Employees Can Be Your Business’ Best (or Worst) Defense Policy
Many businesses believe that if they only had the right security tool, they would be secure from cyberattacks. What they don’t realize is that even the best IT security software and hardware can immediately fall apart if your staff isn’t trained to understand certain security risks. Take a moment to discover how to turn your team into a valuable security resource, and prevent them from being a security liability.
In late August, a Russian national was arrested and charged with conspiracy to intentionally cause damage to a protected computer for attempting to recruit an employee of Tesla to install malware on the network of the Nevada company's Gigafactory, as confirmed by owner Elon Musk via Twitter.
According to court documents, in mid-July, this hacker—27-year-old Egor Igorevich Kriuchkov—established contact with a Tesla employee he had briefly met in 2016. Using the popular messaging application WhatsApp, Kriuchkov set up an in-person meeting with the unnamed employee. By August 3, Kriuchkov tried to recruit this employee to help him steal data from Tesla and extort money in exchange for keeping this data private.
The attack would work like this: by simulating a Distributed Denial of Service (DDoS) attack, the group that Kriuchkov was working with could then steal Tesla's data unnoticed. The group would then reach out and demand that Tesla pay them money to keep this data private. DDoS attacks are essentially where a cybercriminal uses hundreds or thousands of hijacked computers to constantly attack a single target in order to overwhelm it until the target is no longer online. It’s an effective way to interrupt services, take down websites, and exhaust computing resources.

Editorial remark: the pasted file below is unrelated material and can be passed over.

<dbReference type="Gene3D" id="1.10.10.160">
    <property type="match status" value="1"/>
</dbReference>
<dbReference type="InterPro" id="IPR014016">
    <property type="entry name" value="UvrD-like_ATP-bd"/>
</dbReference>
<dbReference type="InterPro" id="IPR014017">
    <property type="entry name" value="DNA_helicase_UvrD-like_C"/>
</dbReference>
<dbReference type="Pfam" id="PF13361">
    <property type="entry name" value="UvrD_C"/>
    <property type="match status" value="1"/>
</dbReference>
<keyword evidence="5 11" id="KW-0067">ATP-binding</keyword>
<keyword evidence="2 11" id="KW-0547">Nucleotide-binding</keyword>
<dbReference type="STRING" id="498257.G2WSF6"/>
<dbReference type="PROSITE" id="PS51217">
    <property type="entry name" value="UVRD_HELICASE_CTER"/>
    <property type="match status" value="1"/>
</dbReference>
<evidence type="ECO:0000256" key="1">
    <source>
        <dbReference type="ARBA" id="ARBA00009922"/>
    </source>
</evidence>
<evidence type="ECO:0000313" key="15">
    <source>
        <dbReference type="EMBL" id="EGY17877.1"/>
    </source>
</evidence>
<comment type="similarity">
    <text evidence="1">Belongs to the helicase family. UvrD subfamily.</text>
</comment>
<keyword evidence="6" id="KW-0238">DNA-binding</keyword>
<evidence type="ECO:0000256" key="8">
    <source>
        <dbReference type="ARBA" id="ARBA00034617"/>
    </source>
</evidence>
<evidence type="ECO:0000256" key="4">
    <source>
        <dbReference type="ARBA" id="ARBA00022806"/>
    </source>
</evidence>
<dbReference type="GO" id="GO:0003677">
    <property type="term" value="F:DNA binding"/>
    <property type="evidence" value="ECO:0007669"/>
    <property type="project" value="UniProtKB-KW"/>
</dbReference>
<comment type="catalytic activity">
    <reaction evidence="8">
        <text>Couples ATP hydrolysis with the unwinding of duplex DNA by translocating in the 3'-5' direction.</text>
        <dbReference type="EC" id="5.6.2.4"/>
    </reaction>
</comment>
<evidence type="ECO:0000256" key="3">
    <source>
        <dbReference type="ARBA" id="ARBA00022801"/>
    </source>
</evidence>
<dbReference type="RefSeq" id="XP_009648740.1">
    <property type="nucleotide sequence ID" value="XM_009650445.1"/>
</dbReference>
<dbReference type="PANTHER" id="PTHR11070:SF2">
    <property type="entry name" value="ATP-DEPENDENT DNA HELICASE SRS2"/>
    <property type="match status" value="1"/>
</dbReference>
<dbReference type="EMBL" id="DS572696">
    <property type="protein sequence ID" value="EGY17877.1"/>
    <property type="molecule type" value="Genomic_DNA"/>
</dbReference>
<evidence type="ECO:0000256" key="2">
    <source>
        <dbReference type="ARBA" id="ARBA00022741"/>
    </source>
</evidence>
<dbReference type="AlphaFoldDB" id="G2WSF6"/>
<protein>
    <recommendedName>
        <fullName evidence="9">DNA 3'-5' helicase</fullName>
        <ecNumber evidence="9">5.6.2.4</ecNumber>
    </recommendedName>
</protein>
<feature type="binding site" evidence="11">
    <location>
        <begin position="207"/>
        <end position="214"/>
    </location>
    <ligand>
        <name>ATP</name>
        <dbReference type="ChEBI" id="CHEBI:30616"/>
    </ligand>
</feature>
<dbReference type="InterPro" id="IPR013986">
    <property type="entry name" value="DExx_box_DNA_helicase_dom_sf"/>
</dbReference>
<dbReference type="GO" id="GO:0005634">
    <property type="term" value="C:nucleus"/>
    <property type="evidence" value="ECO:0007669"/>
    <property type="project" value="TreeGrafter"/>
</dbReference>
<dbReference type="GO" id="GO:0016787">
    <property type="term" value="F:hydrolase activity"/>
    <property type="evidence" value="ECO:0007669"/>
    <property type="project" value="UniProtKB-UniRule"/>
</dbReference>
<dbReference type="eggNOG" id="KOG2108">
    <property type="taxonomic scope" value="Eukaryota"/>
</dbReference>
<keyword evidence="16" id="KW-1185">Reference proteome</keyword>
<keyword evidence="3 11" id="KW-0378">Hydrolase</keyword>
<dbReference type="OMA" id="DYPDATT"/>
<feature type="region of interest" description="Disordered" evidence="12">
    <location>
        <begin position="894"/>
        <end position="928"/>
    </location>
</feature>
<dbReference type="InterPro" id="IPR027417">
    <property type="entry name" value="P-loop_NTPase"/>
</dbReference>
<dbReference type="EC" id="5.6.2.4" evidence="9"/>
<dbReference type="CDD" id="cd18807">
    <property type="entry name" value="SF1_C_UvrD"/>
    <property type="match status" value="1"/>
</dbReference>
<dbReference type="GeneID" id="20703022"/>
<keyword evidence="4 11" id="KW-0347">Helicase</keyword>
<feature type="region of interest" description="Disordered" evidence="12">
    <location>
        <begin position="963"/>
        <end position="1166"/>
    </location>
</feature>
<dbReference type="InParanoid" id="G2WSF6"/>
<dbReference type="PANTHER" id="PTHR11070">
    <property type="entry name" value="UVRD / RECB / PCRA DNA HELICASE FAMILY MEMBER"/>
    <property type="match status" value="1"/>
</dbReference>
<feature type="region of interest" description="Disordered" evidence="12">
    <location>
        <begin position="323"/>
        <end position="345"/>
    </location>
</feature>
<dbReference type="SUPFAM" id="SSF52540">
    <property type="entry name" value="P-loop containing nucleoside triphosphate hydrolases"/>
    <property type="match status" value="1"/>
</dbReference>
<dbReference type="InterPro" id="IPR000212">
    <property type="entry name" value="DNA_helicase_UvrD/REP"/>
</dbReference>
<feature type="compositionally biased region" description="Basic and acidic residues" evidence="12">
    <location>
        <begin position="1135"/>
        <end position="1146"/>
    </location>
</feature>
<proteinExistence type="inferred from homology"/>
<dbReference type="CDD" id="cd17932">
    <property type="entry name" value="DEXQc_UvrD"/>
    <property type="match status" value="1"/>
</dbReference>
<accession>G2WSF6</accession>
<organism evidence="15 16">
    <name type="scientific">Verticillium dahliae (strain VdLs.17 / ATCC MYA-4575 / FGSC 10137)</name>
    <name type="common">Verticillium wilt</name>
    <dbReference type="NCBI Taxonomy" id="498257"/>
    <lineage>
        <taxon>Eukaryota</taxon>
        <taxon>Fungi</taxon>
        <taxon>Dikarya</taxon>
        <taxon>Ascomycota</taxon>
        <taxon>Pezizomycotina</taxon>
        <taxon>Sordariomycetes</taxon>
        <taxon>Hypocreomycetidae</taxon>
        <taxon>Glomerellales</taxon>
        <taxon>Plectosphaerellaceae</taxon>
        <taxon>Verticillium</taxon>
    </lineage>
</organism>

One thing to note was that it was to be a simulation; there wouldn't be an actual attack, because it most likely wouldn't get past Tesla's security protocols. Instead, they used social engineering to manipulate the employee, going as far as offering the employee $1 million to plant malware on Tesla systems.